Yahoo's chairman and chief executive officer Terry Semel strongly defended the company's decision to turn over evidence to Chinese authorities that helped the government convict a local journalist and send him to jail for 10 years.
Companies that do business internationally have to respect and abide by the laws of the countries in which they operate, whether that be China or any other country, he said at the Web 2.0 Conference in San Francisco.
"I don't think there is a publication in the world who also publishes in China, who doesn't observe the laws of China," he says. "And I wouldn't confine it to China per se."
Acknowledging that "it's both a moral and legal issue" and that sometimes "on a personal level, I wince," Semel says companies such as Yahoo have to either respect local laws or exit the country in question. If American companies opt to not do business in a country with whose laws they don't agree with may, that may hold back progress towards greater freedom in that country, he says.
"I've always taken the attitude that you're better off playing by the government's rules and getting there," he says. "Part of our role in any form of media is to get whatever we can into those countries and to show and to enable people, slowly, to see the Western way and what our culture is like, and to learn."
He also acknowledged that China is a very important market for his company because of its sheer size in terms of internet, PC and wireless device users. Yahoo has invested heavily in China in recent years, including US$1 billion this year to buy a stake in China-based Alibaba.com. and $120 million in 2003 to buy Hong Kong-based 3721 Network Software.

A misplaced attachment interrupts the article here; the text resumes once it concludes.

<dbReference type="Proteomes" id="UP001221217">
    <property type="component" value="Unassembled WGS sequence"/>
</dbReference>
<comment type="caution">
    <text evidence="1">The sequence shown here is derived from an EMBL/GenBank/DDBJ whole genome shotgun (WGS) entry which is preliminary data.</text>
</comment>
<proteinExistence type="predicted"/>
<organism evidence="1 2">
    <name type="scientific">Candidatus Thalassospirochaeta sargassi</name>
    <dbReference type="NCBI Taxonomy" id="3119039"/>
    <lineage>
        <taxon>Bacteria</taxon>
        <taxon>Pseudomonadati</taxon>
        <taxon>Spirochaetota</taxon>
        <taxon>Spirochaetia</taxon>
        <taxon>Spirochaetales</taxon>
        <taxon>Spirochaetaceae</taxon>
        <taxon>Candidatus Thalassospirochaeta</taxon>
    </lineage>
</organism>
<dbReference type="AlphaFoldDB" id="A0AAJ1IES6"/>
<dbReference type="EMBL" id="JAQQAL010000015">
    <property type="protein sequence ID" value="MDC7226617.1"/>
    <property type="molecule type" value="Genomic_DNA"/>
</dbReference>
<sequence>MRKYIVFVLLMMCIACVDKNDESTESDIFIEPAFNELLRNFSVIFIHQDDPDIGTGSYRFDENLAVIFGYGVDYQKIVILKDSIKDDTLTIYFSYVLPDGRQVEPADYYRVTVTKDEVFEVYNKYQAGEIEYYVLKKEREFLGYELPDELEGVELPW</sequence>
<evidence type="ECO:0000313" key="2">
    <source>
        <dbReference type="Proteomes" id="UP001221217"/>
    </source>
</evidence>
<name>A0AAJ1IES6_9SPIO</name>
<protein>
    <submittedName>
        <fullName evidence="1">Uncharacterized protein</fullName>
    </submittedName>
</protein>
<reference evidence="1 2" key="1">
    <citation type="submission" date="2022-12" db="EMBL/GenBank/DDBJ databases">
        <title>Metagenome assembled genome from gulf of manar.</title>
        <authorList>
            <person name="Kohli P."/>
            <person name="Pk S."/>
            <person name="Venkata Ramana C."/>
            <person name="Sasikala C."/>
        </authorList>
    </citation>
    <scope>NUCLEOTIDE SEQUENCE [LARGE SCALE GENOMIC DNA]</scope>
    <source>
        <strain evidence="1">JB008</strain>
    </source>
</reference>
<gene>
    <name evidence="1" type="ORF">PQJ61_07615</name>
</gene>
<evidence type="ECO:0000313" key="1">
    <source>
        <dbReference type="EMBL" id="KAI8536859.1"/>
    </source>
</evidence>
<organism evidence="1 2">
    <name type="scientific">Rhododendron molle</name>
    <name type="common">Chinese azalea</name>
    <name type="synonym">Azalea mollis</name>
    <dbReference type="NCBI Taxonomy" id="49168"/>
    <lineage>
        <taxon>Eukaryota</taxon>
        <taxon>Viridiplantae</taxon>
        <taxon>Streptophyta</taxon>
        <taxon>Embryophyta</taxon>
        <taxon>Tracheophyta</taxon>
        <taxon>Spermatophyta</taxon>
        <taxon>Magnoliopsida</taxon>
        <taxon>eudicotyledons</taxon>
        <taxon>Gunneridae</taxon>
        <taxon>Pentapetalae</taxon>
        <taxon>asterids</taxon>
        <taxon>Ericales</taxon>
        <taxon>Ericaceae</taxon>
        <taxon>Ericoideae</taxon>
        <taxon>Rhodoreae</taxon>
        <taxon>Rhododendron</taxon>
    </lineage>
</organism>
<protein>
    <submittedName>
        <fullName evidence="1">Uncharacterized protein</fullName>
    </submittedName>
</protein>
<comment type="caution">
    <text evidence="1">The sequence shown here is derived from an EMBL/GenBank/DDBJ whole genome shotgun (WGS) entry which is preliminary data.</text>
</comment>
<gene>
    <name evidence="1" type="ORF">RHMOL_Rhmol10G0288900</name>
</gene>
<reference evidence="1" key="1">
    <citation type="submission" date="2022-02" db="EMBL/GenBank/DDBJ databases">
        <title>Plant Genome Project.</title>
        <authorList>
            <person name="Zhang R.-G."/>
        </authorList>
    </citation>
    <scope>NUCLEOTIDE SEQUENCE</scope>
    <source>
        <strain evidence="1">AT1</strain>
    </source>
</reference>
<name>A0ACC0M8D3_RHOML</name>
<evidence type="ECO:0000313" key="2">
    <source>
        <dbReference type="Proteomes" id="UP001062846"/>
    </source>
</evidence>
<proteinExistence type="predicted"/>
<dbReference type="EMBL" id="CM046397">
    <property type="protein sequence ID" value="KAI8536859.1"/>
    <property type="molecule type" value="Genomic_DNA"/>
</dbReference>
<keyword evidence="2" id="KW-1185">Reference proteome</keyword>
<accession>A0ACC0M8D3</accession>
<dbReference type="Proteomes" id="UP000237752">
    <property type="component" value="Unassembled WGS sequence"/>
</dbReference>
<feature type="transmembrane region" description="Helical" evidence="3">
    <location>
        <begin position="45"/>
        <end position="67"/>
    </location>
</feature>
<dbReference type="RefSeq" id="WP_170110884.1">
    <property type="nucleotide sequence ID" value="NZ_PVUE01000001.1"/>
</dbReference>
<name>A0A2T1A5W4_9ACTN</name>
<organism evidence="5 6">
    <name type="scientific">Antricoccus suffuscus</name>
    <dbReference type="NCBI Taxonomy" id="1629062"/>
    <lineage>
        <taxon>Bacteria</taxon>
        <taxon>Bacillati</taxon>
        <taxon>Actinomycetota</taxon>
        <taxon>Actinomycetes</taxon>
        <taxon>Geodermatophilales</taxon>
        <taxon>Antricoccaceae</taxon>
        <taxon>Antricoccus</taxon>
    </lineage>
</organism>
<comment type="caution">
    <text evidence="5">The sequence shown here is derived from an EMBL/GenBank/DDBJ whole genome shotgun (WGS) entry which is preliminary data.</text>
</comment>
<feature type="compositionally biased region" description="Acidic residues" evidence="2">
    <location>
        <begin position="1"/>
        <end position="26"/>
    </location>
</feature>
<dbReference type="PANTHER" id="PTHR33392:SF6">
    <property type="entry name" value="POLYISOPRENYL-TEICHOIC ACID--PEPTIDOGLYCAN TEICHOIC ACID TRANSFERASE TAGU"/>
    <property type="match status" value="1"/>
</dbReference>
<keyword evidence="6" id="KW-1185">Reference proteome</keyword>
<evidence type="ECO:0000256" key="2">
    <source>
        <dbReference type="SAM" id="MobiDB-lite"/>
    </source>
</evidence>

In September, press advocacy group Reporters Without Borders blasted Yahoo, saying the California company had provided email from journalist Shi Tao's private Yahoo account as evidence in a trial in which he was convicted of divulging state secrets to foreigners.
"We already knew that Yahoo collaborates enthusiastically with the Chinese regime in questions of censorship, and now we know it is a Chinese police informant as well,” the press freedom organisation said in a press release. "The company will yet again simply state that they just conform to the laws of the countries in which they operate. But does the fact that this corporation operates under Chinese law free it from all ethical considerations? How far will it go to please Beijing?”
Shi Tao was convicted in April of sending the text of an internal message which Chinese authorities sent in 2004 to his newspaper, the daily Dangdai Shang Bao (Contemporary Business News), on to foreign websites, according to the watchdog group. That message warned journalists about possible social unrest tied to the 15th anniversary of the massacre in Tiananmen Square, where in June 1989, the Chinese government crushed a student-led democracy movement.